Do not put away your sweaters. According to the National Oceanic Atmospheric Administration, another polar vortex is heading our way next week. The forecast for the time period of February 26 to March 2, 2014 calls for the return of unusually cold weather east of the Mississippi.
This forecast spooked the energy markets and placed upward pressure on energy prices this week. For this seven-day report period the average 12-month price for natural gas on the New York Mercantile Exchange (NYMEX) rose 2.6%, and the 12-month average price for peak power on the PJM rose 6%.
This erratic weather spooks the marketplace because these persistent cold snaps are draining the natural gas storage fields ahead of schedule (the traditional withdrawal season ends March 31st). Currently, natural gas storage fields are operating at a 10-year low. In fact, the natural gas storage numbers released last Thursday by the Energy Information Administration show that natural gas storage fields are now 40% below last year's levels and 34% below the five-year average. Last year at this time, natural gas inventories were 17.7% above the five-year average.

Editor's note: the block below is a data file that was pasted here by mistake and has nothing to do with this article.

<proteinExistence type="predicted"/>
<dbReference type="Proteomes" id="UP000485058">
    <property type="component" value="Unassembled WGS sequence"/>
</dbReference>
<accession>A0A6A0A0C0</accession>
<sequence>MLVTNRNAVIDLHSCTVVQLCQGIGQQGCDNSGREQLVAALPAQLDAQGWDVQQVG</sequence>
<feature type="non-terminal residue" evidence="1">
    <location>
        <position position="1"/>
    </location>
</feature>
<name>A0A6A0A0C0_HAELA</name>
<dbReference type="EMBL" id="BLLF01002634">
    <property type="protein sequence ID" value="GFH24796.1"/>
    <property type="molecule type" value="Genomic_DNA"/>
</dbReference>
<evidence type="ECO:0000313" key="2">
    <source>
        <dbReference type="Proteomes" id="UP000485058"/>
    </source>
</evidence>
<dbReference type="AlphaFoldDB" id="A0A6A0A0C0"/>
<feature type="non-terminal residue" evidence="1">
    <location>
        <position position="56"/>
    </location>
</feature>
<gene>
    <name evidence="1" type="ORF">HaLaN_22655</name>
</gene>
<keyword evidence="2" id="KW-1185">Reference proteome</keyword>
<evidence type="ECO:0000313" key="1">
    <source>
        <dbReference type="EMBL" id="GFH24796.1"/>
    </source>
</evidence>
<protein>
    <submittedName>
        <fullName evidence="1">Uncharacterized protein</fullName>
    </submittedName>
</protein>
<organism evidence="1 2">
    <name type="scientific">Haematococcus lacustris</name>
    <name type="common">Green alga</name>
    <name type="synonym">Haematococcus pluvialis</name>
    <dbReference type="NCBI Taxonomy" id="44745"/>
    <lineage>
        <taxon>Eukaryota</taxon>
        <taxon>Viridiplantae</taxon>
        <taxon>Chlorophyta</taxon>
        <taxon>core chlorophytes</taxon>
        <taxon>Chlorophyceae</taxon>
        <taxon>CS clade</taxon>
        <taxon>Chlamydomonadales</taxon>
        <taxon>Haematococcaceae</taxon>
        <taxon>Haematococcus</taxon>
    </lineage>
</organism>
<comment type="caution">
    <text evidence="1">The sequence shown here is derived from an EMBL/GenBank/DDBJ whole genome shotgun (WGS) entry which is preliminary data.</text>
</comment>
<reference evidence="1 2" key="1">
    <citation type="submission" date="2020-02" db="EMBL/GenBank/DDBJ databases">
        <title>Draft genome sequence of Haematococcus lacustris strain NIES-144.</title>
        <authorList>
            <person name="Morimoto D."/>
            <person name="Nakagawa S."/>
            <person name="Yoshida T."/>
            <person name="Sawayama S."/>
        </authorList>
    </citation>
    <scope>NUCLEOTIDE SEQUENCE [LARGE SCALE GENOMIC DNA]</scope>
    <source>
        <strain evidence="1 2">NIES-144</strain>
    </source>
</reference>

This growing deficit is keeping upward pressure on both electricity and gas prices. If February and March are colder than normal, the industry will spend all Spring and Summer filling up the depleted storage fields which may keep upward pressure on both electricity and gas prices for the next few months.